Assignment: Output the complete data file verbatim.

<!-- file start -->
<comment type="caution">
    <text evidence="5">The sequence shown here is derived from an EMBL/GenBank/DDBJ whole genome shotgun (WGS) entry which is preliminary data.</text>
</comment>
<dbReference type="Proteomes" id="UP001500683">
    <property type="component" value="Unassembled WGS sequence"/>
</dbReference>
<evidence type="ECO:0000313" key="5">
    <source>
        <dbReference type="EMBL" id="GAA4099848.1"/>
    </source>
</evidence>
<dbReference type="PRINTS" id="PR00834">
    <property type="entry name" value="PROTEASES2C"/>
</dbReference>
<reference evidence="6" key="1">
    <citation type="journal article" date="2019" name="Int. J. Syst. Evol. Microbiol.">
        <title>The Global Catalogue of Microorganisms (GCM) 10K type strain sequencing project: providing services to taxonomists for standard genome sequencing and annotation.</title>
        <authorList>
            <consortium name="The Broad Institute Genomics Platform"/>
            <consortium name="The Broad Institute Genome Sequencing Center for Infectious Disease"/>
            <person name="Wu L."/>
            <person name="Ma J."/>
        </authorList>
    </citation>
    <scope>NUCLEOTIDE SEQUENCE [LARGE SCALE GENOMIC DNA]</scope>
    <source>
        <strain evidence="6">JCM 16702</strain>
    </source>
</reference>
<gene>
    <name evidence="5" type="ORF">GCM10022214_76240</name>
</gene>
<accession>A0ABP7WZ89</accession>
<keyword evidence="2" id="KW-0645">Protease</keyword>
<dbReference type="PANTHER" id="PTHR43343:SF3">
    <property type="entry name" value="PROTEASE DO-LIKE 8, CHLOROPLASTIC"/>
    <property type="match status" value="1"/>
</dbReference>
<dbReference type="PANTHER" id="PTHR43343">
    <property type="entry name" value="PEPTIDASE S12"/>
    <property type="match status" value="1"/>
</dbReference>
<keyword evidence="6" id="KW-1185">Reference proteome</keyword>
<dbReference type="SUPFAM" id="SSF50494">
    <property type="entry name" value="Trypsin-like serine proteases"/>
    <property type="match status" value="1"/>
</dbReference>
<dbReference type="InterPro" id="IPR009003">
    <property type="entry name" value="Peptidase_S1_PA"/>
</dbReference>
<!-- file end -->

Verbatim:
<comment type="caution">
    <text evidence="5">The sequence shown here is derived from an EMBL/GenBank/DDBJ whole genome shotgun (WGS) entry which is preliminary data.</text>
</comment>
<dbReference type="Proteomes" id="UP001500683">
    <property type="component" value="Unassembled WGS sequence"/>
</dbReference>
<evidence type="ECO:0000313" key="5">
    <source>
        <dbReference type="EMBL" id="GAA4099848.1"/>
    </source>
</evidence>
<dbReference type="PRINTS" id="PR00834">
    <property type="entry name" value="PROTEASES2C"/>
</dbReference>
<reference evidence="6" key="1">
    <citation type="journal article" date="2019" name="Int. J. Syst. Evol. Microbiol.">
        <title>The Global Catalogue of Microorganisms (GCM) 10K type strain sequencing project: providing services to taxonomists for standard genome sequencing and annotation.</title>
        <authorList>
            <consortium name="The Broad Institute Genomics Platform"/>
            <consortium name="The Broad Institute Genome Sequencing Center for Infectious Disease"/>
            <person name="Wu L."/>
            <person name="Ma J."/>
        </authorList>
    </citation>
    <scope>NUCLEOTIDE SEQUENCE [LARGE SCALE GENOMIC DNA]</scope>
    <source>
        <strain evidence="6">JCM 16702</strain>
    </source>
</reference>
<gene>
    <name evidence="5" type="ORF">GCM10022214_76240</name>
</gene>
<accession>A0ABP7WZ89</accession>
<keyword evidence="2" id="KW-0645">Protease</keyword>
<dbReference type="PANTHER" id="PTHR43343:SF3">
    <property type="entry name" value="PROTEASE DO-LIKE 8, CHLOROPLASTIC"/>
    <property type="match status" value="1"/>
</dbReference>
<dbReference type="PANTHER" id="PTHR43343">
    <property type="entry name" value="PEPTIDASE S12"/>
    <property type="match status" value="1"/>
</dbReference>
<keyword evidence="6" id="KW-1185">Reference proteome</keyword>
<dbReference type="SUPFAM" id="SSF50494">
    <property type="entry name" value="Trypsin-like serine proteases"/>
    <property type="match status" value="1"/>
</dbReference>
<dbReference type="InterPro" id="IPR009003">
    <property type="entry name" value="Peptidase_S1_PA"/>
</dbReference>